tafan, I don’t think you’re reading very critically. It’s obvious that I’m all for disruption of the status quo. Why are you preaching to the choir? What I am telling you, as a lifelong educator and a parent whose children have completed their K-12 education, is that a massive new plan for vouchers-only is unworkable, given the scarcity of available private schools. Demand far exceeds supply even now, without vouchers, and you seem not to understand that. Further, the “non-profit entities” idea you introduced would not be large enough to accommodate millions of schoolage children. That has nothing to do with whether the system will be "disrupted.’ We’re just talking available funding (if you take the gov’t out of it) and available seats in private schools. Under any system, vouchers or not, far, far more families want to send their kids to privates, but not enough private schools exist. It makes no sense to provide a family with a voucher for an education that doesn’t exist. It also takes time to develop new private schools. Despite not being public, a certain amount of bureaucracy is involved (site locations, permissions, approvals, staffing, and more).


#28

[quote=Elizabeth502]tafan, I don’t think you’re reading very critically. It’s obvious that I’m all for disruption of the status quo
[/quote]

I was responding only to your statement that there will not be enough private schools available if vouchers are made available to all. Your statement assumes the current mix of education facilities will persist, ie the status quo will persist. I understand you don’t want that. I was simply pointing out a simple solution for your stated problem.

As to the time it takes things to change, well you would be surprised what the market place can achieve. If all public schools were made to be funded by vouchers only, you would see immidiate changes to those schools. When the administrators and teachers started fearing for their jobs (the threat of a closing school or no students would instill that fear), they would change for the better very quickly.


#29

I could offer an anecdote regarding our local district that was much more complicated than that regarding finances and building maintenance. I won’t share it, though, as it’s one anecdote and you can’t make national policy on anecdotes. I offered it as a counterpoint to the posters who seem to think that waving a magic wand, or blowing away unions, will restore our schools to perfection. As with any complex system, nothing is that easy…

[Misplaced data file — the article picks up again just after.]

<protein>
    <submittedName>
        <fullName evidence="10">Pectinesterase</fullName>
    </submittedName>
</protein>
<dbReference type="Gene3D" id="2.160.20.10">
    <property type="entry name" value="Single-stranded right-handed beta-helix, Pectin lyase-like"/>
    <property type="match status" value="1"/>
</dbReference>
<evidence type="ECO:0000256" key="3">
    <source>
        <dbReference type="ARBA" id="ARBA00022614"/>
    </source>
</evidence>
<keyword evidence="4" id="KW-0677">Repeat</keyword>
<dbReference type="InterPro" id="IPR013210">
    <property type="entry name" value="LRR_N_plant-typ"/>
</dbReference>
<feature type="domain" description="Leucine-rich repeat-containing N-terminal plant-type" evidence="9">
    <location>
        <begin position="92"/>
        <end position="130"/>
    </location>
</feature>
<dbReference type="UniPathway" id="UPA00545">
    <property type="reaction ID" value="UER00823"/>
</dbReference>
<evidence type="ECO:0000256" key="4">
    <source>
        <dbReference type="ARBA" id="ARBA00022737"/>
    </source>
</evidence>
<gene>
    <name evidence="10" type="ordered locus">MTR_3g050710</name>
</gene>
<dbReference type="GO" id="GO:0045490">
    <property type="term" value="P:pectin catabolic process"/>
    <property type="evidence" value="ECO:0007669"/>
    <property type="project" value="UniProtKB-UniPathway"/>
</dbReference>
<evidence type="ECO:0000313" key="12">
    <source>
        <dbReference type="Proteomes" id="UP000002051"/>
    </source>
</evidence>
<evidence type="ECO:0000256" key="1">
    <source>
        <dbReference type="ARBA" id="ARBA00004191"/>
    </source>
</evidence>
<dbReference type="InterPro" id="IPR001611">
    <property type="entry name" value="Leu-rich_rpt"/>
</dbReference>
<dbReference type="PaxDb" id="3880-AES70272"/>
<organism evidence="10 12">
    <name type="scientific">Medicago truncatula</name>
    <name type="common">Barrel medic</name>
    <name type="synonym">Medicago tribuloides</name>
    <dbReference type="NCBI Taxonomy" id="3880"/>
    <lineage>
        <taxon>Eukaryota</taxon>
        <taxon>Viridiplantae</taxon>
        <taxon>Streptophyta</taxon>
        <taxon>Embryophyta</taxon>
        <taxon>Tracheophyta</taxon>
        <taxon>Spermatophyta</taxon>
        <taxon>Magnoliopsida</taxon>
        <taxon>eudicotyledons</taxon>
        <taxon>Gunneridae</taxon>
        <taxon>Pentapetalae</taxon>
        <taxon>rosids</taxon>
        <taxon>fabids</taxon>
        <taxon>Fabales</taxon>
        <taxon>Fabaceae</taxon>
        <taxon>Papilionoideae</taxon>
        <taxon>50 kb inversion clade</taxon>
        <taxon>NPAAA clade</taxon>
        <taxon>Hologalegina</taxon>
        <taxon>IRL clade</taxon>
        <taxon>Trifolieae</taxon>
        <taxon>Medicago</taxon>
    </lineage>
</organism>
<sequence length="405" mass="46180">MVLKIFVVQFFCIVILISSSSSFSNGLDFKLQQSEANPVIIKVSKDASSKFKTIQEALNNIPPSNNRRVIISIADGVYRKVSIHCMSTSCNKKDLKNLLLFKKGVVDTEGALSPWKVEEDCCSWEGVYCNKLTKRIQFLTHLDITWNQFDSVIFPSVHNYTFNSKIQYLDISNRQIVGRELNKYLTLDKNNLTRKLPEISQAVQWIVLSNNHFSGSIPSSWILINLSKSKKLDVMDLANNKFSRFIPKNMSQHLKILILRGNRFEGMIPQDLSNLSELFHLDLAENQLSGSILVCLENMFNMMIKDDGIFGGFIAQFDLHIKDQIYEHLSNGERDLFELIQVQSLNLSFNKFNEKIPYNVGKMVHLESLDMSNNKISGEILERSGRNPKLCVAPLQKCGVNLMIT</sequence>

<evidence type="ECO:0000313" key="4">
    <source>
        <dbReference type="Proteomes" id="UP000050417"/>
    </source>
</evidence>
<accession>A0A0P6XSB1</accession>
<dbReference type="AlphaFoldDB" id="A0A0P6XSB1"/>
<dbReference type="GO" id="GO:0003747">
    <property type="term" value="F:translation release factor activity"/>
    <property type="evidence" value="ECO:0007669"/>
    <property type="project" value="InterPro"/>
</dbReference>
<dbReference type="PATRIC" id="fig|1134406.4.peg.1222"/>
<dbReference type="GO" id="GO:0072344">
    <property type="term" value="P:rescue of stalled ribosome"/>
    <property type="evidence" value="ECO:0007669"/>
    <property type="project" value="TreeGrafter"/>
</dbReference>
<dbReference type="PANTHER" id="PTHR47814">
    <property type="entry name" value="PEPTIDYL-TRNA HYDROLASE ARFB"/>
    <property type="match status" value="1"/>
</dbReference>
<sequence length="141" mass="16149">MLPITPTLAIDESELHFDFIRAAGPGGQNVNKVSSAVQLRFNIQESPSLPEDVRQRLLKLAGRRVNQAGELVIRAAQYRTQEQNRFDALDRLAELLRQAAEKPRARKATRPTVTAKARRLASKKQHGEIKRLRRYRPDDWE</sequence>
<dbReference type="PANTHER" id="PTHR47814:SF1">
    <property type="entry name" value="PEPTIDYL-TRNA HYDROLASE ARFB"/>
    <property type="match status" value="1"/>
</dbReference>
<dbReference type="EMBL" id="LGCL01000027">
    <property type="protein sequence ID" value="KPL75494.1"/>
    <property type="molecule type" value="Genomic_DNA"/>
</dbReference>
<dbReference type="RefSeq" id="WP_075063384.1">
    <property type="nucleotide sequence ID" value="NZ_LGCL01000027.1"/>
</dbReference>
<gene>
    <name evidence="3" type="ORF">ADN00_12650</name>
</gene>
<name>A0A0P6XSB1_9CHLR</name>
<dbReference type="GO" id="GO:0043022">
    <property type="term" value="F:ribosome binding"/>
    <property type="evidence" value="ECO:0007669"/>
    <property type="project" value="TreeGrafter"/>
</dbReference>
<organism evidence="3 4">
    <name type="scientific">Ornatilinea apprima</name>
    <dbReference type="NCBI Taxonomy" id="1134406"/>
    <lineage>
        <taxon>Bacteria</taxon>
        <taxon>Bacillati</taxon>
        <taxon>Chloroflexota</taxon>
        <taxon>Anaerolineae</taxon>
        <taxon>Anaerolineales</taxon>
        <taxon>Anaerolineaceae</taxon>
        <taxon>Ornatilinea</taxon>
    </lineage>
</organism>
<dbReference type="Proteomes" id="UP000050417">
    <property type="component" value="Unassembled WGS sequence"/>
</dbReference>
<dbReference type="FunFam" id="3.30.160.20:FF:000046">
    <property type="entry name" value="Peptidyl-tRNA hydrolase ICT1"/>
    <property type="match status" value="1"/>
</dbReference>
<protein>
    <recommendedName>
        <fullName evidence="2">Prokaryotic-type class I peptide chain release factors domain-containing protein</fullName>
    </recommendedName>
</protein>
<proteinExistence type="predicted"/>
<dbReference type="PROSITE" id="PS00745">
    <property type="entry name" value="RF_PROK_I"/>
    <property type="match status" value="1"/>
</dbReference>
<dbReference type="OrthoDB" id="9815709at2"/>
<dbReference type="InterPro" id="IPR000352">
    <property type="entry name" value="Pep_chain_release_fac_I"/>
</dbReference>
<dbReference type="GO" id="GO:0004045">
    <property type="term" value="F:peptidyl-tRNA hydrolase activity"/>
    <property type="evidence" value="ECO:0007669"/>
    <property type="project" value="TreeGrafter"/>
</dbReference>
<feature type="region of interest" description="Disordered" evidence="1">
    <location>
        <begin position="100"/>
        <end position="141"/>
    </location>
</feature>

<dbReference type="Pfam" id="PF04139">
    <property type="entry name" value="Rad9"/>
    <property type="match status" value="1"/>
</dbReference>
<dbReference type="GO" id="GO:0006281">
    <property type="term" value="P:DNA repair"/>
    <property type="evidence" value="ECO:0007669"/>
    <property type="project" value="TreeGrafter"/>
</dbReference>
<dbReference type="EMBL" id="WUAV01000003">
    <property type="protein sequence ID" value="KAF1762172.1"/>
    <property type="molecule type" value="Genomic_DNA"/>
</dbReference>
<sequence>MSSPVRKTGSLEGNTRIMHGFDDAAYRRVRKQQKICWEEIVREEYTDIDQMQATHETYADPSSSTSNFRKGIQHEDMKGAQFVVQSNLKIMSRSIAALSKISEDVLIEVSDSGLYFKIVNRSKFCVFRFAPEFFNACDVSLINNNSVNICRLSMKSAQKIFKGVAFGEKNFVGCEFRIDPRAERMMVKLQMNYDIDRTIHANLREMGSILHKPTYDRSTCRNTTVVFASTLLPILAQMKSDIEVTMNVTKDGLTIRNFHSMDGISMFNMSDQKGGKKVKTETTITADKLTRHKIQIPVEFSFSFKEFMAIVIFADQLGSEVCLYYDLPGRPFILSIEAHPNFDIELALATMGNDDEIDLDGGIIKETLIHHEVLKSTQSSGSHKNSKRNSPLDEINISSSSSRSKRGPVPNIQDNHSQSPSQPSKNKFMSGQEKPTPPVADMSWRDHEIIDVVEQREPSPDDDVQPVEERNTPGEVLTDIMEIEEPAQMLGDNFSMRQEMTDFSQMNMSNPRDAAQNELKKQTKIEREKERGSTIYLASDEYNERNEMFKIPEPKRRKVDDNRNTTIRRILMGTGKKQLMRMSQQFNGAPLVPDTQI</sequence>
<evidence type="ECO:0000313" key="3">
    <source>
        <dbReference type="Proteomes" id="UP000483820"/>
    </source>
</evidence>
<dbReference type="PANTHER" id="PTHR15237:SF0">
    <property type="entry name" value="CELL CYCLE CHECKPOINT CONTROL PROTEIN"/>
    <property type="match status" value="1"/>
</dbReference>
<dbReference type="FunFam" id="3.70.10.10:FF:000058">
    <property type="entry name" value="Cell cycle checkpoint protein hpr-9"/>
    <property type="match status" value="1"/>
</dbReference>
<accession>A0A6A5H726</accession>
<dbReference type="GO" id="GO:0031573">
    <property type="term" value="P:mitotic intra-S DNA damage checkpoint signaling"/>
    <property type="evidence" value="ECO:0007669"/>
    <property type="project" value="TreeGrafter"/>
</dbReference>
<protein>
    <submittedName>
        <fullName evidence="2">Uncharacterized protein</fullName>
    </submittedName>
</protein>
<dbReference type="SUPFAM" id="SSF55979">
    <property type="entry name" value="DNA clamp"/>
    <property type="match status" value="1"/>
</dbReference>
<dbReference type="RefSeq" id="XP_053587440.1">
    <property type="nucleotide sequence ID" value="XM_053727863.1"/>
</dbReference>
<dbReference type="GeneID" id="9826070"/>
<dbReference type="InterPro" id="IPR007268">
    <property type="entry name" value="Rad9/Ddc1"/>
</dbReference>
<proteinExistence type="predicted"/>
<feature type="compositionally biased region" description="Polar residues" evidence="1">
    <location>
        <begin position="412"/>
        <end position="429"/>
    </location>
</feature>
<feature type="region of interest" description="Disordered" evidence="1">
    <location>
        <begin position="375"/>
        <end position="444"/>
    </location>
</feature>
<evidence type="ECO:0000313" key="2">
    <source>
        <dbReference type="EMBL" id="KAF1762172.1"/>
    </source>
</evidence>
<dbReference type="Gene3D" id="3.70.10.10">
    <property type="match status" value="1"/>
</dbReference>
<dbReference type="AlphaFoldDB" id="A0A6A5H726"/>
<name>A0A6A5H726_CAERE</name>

I agree!


#30

[quote="tafan, post:28, topic:201020"]
I was responding only to your statement that there will not be enough private schools available if vouchers are made available to all. Your statement assumes the current mix of education facilities will persist, ie the status quo will persist. I understand you don't want that. I was simply pointing out a simple solution for your stated problem.

[/quote]

Thanks for the explanation. :)

As to the time it takes things to change, well you would be surprised what the market place can achieve.

Again, you'll find me a passionate supporter of wresting control of education from government entities. This is why I've been a big supporter of the charter movement in my State. Those are the best combination of public funds + private control. (IOW, though it's not called vouchering, it functions quite similarly, except that you're not choosing from a variety of schools or school sites; you're choosing to create your own school as a community, with your own goals/priorities/mandates. The gov't is giving you a certain amount of money to achieve that. The only problem is, it's a tiny amount -- insufficient to do the job with adequate resources. You don't have the site resources that traditionally funded schools get.)

I've worked ini charter site schools as well as charter homeschools. Those who warn, though, about the overlap of public/private are correct: one charter school I worked in, and still associate with professionally (because I'm required to) is, for all practical purposes, a Muslim school, though publicly funded with taxpayer dollars. They take off for all the Muslim holidays, and close down Friday at noon for the same reason. Almost the entire staff is Muslim as well. (The students are a mixture of Arabs, Persians, Pakistanis.)